STARS AND STRIPES • December 19, 2023
CAMP FOSTER, Okinawa – The Air Force is considering a plan to permanently replace its aging fleet of F-15 Eagle fighters on Okinawa with a smaller number of more advanced aircraft, a Japanese news magazine reported recently.
The Air Force informed lawmakers on Capitol Hill that it plans to permanently deploy 36 F-15EX Eagle II fighters at Kadena Air Base to replace the 48 F-15C/Ds previously stationed there, Nikkei Asia reported Monday, citing unnamed congressional sources briefed on the plan.
The multi-role F-15EX fighters, derived from the F-15E Strike Eagle, could be bolstered by unmanned drones.
Some lawmakers and scholars expressed concerns about the message a smaller permanent fighter presence would send to allies and potential adversaries in the region, the news magazine reported.
“I support a permanent basing of F-15EX aircraft at Kadena but am concerned about the Air Force’s initial plan to station only 36 new aircraft, replacing the 48 divested ones,” Rep. Rob Wittman, R-Va., told the outlet. Wittman, vice chair of the House Armed Services Committee, said he wants to see an “operational analysis” that supports the decision, Nikkei said.
A representative for Wittman did not return calls and emails Monday from Stars and Stripes.
Zack Cooper, a senior fellow at the American Enterprise Institute, told Nikkei that the decrease will “raise some eyebrows.”
The Air Force is halfway through a two-year plan to replace Kadena’s 48 F-15C/D fighters of the 44th and 67th Fighter Squadrons with rotating squadrons of more modern aircraft, including the fifth-generation F-35A and F-15E Strike Eagles.
Some F-15s from Kadena went to Air National Guard units in the United States or to the Air Force boneyard at Davis-Monthan Air Force Base in Arizona.
The upgrade comes as tensions increase between the U.S. and China, a regional power the Pentagon has labeled an aggressive presence in the East and South China Seas and a global “pacing challenge,” according to the 2022 National Defense Strategy.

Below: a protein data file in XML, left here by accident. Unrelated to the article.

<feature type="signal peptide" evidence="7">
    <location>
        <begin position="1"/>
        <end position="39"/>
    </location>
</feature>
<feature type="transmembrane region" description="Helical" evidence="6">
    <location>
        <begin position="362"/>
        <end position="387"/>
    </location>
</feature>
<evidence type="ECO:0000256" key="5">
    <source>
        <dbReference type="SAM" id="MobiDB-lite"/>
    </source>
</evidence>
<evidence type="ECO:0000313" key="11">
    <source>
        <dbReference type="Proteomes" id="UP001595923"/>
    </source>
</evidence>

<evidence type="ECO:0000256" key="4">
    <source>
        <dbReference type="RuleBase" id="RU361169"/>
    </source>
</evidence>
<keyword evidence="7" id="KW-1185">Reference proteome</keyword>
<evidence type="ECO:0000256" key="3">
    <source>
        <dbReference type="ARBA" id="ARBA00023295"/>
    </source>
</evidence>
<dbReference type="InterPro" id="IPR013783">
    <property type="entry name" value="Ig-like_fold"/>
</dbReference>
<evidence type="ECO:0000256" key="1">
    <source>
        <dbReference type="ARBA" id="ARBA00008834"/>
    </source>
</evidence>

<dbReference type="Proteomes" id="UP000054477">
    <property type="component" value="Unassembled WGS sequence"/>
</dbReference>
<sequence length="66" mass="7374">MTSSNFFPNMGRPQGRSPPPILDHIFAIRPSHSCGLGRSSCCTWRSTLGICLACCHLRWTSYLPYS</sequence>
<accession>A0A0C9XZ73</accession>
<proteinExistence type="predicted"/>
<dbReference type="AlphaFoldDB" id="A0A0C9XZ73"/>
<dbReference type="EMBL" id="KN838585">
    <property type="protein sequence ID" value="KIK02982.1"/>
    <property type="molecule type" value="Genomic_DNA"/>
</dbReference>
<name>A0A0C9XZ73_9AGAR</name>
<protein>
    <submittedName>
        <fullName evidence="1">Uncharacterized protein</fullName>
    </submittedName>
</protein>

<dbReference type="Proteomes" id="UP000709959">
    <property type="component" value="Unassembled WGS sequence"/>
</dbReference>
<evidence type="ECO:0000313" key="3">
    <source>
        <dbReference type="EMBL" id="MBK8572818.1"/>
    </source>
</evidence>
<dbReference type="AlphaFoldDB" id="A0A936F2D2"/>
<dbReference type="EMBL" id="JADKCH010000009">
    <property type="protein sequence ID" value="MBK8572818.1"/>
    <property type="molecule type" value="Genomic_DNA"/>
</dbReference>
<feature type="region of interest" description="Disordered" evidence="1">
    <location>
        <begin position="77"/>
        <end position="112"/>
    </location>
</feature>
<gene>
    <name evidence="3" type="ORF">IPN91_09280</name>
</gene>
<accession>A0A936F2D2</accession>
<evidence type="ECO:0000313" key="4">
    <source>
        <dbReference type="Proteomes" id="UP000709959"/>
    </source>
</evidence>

A spokeswoman for the Air Force declined to discuss the permanent deployment of fighters to Kadena.
“We continue to support the region with rotational fighters,” spokeswoman Ann Stefanek wrote by email Monday.
Jeffrey Hornung, a senior political scientist at Rand Corp., said having fewer fighters in one place is in line with the Air Force’s dispersal doctrine, agile combat employment. Agile combat employment calls for operations to shift from centralized air hubs to a network of smaller, dispersed sites or cluster bases.
Deploying fewer aircraft “is perhaps just them thinking, ‘OK, we will have access someplace in the region, whether that be Japan, Philippines, wherever,’” he told Stars and Stripes by phone Monday. “You don’t want to put everything back into Kadena.”
Toshiyuki Shikata, a former lieutenant general in the Ground Self-Defense Force, agreed.
“It is better to have improved aircraft than keeping the aircraft with inferior quality in larger quantity,” Shikata said by phone Tuesday. “I believe the replacement will take place in a way that keeps deterrence.”
Permanently deploying Eagle IIs, even in fewer numbers, would show a U.S. commitment to the defense of Japan, Junjiro Shida, an associate professor of international politics at Meio University on Okinawa, said by phone Tuesday.
“Japan and the U.S. are developing a structure to jointly operate,” he said.
The F-15EX, made by Boeing, arrived at Eglin Air Force Base, Fla., in March 2021. A two-seat aircraft operable by a single pilot, it comes with increased payload capacity and advanced avionics. It can carry hypersonic weapons designed to combat future near-peer adversaries.